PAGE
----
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hip arthritis linked to a huge percentage of american deaths


Arthritis Cure

A recent CDC study found that 1 in 4 people may develop symptomatic hip osteoarthritis by age 85. This report, published in the November 2010 issue of Osteoarthritis and Cartilage, is the first to present lifetime risk estimates for symptomatic hip osteoarthritis.  Hip osteoarthritis is a disabling condition and can limit a person’s ability to do basic activities such as walking a few blocks or going up stairs. Symptoms of hip osteoarthritis include pain, aching and stiffness in the thigh, buttocks, or groin.  From the CDC website, filed under Arthritis: Lifetime Risk of Hip Osteoarthritis.

Last month’s issue of Arthritis and Rheumatology published a study (Hip Osteoarthritis and the Risk of All-Cause and Disease-Specific Mortality in Older Women: A Population-Based Cohort Study) showing just how big a deal hip arthritis really is.  The study followed nearly 10,000 over-65 women from the late 1980’s.    After factoring out confounders like OBESITY, SMOKING, DIABETES, and several others, they calculated that physical inactivity related to hip arthritis helped explain 43% of all deaths, when compared to women without hip arthritis.  Furthermore, drugs (chiefly NSAIDS) had no affect on limiting mortality rates.  In the abstract, the authors concluded that, “Dissemination of evidence-based physical activity and self-management interventions for hip OA in community and clinical settings can improve physical function and might also contribute to lower mortality.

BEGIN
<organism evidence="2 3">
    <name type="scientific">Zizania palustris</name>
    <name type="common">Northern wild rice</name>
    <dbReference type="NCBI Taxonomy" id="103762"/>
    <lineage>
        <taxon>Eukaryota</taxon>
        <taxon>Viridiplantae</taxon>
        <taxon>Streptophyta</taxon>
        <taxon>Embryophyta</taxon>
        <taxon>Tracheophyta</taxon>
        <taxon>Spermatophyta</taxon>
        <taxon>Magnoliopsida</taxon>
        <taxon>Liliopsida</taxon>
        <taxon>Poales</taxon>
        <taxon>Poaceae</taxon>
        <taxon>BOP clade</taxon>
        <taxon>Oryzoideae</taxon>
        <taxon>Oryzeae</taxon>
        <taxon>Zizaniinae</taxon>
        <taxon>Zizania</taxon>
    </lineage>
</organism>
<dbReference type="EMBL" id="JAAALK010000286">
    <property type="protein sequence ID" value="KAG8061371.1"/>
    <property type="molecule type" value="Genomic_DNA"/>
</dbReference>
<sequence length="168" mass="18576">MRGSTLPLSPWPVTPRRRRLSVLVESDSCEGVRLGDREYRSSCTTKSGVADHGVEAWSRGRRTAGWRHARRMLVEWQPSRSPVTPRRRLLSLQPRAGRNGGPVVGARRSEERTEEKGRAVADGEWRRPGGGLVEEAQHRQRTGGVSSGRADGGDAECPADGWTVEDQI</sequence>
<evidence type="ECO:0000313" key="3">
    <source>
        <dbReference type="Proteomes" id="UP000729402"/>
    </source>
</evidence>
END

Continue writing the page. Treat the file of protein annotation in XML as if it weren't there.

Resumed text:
While it’s certainly true that physical activity is a big deal, it is not the only self management intervention that needs to be addressed concerning this issue.   For one, the diet will almost always need to be tweaked, if not completely changed.  I would suggest that you take a look at the online pictures of Dr. Weston Price’s seminal Nutrition and Physical Degeneration.  Although the mechanisms are different, living the HIGH CARB LIFESTYLE will rot your bones just as surely as it will rot your teeth.

Recently, even Osteoarthritis (Degenerative Arthritis often referred to as DEGENERATIVE JOINT DISEASE) is being hailed as one of the numerous “CHRONIC INFLAMMATORY DEGENERATIVE DISEASES” (see The Role of Inflammation in the Pathogenesis of Osteoarthritis from the April 2013 issue of Therapeutic Advances in Musculoskeletal Disease).  According to this study, “Osteoarthritis has traditionally been classified as a noninflammatory arthritis.”  But in the words of Bob Dylan, the times, they are a changin’.  There are few health problems left that inflammation is not considered part of — particularly with the advances made in understanding the “GENETIC FACTORS” of most disease processes

If you are one of those folks who has chronic Hip Flexor problems (HERE), PIRIFORMIS ISSUES, gait abnormalities, or any number of other situations, you need to deal with these.  Beyond this, my best advice for solving a problem such as this (hopefully before it really gets started) would be to take a look at the post I did last week on knee pain, as the solutions for the hip will be similar to the knee. (HERE).


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